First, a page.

Flat Against a Wall
A flag can also be displayed flat against a wall, both indoors and outdoors. In both cases, ensure that you place it high above everything, so it doesn’t touch the ground or floor below.
If you are hanging it indoors, it is also best if it gets its own wall. That way, you will minimize the chance of having any possibly disrespectful decorations next to it. Make sure the bottom of the flag is not brushing against any nearby shelves or bookcases.
When displaying your flag outdoors, you can choose to do it horizontally or vertically. In these cases, make sure it’s facing the right direction:
- If you are showing it horizontally, the Union section should go on the top left side of the flag.
- If the flag is hung vertically, the Union section should go on top and the stripes on the bottom.
Any other position would amount to flying it upside down, which is a huge no-no.
Using Bunting as a Décor Accent
Bunting is any decorative item made of fabric or any other material that imitates fabric, which includes the colors of the flag. Many of these are often hung from balconies, fences, and windowsills during Independence Day events or special parades.
When placing flag bunting, make sure the blue stripe is on top.
Other Things to Consider
If you are choosing to keep your flag up throughout the year, you may also run into other circumstances where you will need to be mindful of flag etiquette.
Positioning Other Flags
If you are also flying your state’s or city’s flag on a pole or flagstaff, make sure these poles are lower than the one used by the American Flag.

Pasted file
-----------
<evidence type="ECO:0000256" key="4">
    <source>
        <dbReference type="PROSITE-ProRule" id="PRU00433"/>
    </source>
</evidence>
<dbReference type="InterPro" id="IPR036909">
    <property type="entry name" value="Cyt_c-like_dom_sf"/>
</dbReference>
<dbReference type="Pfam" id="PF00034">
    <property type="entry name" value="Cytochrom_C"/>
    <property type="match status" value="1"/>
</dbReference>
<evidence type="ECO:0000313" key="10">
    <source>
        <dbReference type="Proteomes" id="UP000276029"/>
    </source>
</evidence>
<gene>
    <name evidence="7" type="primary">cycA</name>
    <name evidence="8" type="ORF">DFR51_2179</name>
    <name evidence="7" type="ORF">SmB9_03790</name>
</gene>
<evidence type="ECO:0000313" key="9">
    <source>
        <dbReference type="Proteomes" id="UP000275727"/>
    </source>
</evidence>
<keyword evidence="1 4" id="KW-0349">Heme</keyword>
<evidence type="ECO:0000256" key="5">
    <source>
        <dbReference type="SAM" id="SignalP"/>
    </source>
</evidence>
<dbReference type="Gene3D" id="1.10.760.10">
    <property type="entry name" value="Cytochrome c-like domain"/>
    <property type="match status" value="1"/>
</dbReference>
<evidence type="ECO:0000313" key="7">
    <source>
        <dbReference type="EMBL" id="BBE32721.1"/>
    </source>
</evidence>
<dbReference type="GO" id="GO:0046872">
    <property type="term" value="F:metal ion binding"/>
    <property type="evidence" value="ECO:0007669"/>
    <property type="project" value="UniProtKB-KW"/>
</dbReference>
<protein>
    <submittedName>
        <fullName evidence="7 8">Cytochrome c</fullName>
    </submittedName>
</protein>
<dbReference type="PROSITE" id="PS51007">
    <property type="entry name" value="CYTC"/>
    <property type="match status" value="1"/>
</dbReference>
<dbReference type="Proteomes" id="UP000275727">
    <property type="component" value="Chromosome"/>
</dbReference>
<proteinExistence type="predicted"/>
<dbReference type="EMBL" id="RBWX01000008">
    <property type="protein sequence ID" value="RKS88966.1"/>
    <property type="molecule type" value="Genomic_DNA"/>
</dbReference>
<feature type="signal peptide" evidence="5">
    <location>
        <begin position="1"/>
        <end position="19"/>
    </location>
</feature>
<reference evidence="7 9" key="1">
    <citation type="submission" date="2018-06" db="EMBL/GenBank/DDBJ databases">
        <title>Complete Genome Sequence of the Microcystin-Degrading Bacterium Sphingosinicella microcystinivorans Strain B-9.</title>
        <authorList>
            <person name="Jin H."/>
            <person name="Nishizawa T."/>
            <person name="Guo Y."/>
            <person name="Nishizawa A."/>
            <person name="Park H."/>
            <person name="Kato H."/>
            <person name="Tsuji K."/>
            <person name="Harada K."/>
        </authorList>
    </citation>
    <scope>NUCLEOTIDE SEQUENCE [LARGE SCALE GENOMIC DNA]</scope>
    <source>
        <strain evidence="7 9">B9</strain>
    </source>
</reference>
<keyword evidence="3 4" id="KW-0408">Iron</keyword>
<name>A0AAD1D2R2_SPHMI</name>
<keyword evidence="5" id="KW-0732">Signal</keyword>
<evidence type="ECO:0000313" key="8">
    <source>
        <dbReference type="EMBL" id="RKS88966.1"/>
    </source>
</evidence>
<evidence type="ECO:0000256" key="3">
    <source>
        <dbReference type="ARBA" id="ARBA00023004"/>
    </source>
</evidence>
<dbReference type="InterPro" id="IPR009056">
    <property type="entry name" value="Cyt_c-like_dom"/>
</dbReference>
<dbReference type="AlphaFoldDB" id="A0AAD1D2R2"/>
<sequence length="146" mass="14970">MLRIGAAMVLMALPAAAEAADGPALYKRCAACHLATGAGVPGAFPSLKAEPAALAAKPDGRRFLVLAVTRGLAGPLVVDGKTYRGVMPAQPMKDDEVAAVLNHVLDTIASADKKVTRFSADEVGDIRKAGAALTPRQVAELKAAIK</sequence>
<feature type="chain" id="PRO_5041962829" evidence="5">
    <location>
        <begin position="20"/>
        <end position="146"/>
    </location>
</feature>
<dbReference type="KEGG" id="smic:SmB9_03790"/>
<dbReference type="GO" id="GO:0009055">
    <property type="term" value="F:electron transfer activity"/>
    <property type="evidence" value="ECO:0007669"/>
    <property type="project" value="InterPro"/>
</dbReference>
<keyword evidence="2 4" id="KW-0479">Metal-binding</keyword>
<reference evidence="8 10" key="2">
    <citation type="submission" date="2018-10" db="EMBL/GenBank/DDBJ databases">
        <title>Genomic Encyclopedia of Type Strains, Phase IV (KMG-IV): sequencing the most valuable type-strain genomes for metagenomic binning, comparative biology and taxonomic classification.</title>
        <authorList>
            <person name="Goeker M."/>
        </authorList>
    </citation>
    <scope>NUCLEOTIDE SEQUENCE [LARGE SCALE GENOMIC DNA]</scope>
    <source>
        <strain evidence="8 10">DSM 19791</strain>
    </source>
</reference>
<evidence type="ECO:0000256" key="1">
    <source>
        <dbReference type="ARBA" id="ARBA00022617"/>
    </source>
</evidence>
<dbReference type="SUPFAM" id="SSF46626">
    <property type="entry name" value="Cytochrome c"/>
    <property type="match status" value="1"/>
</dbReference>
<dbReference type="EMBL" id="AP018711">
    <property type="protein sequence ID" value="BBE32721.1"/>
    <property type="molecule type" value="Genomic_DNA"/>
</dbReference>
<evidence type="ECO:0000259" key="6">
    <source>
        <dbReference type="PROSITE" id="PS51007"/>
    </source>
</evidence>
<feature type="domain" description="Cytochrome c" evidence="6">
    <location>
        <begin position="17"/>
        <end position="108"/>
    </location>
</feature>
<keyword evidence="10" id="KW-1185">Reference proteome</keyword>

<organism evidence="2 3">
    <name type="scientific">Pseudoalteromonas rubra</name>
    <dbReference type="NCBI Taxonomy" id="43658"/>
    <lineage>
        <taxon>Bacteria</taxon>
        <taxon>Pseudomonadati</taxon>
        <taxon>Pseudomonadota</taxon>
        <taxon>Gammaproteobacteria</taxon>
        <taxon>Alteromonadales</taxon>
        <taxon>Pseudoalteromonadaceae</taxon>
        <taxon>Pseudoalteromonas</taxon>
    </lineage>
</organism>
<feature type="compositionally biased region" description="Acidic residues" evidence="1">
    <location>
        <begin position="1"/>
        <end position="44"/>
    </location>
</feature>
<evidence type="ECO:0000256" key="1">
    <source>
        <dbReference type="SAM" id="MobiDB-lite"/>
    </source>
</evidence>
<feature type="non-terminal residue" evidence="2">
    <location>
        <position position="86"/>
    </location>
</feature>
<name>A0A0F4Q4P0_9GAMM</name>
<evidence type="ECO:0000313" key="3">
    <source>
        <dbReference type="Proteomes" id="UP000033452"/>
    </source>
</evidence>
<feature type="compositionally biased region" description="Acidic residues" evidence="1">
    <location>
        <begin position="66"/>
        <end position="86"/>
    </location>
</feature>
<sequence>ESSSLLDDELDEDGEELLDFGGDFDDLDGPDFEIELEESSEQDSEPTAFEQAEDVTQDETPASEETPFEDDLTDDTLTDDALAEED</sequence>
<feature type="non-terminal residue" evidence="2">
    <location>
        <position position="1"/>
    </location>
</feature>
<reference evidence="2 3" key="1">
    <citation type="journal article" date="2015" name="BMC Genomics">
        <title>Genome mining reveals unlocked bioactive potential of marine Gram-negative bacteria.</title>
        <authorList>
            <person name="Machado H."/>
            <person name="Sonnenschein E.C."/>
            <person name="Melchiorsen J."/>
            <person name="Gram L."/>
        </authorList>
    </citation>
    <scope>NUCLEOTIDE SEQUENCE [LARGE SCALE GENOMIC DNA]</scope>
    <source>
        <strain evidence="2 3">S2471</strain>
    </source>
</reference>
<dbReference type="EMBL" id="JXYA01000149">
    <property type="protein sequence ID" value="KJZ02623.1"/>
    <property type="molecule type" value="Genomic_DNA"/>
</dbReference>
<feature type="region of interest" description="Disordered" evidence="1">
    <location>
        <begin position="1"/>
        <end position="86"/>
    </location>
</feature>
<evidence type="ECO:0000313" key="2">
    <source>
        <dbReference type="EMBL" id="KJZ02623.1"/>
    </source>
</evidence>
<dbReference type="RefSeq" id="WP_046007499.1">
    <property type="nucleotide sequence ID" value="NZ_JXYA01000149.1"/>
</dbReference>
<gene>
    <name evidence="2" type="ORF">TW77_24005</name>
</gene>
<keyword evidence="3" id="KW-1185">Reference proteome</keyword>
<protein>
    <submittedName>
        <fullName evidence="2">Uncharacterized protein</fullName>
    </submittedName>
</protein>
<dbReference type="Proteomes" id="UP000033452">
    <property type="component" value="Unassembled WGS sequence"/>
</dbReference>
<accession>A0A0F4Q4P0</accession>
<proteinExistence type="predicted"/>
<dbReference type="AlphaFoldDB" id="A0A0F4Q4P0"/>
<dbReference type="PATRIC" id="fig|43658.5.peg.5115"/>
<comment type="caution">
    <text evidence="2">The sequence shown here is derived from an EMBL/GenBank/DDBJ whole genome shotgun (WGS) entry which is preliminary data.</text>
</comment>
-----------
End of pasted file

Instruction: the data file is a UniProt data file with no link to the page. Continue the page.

If these flags are hanging from a wall, they should be on the left of the flag.
Removing and Disposing of a Damaged Flag
If you ever need to remove the flag (for example, if you know there is inclement weather coming), make sure to remove it respectfully and to fold it nicely.
When a flag is too old, its edges have frayed, or the colors have faded, you will need to replace it. Don’t simply toss your old flag in the garbage, however. According to the flag code, old flags should be respectfully incinerated.
Flying It at Half-Staff
During national days of mourning or remembrance, it is best to fly your flag at half-staff. When you do this, always lift the flag fully for a moment and then slowly lower it to the half-staff position. When at half-staff, the distance between the top of the flag and the peak should be the same as between the bottom of the flag and the end of the flagpole.
Flags are flown at half-staff on Memorial Day or on any other day marked by the President (for example, following a national disaster).
Choosing to fly the country’s flag from your home or backyard is a great way to express your pride in the country. The rules listed above are meant to be only guidelines. However, respecting them is a great way of honoring the military personnel and the first responders (including policemen and firefighters) who have been defending the flag for centuries.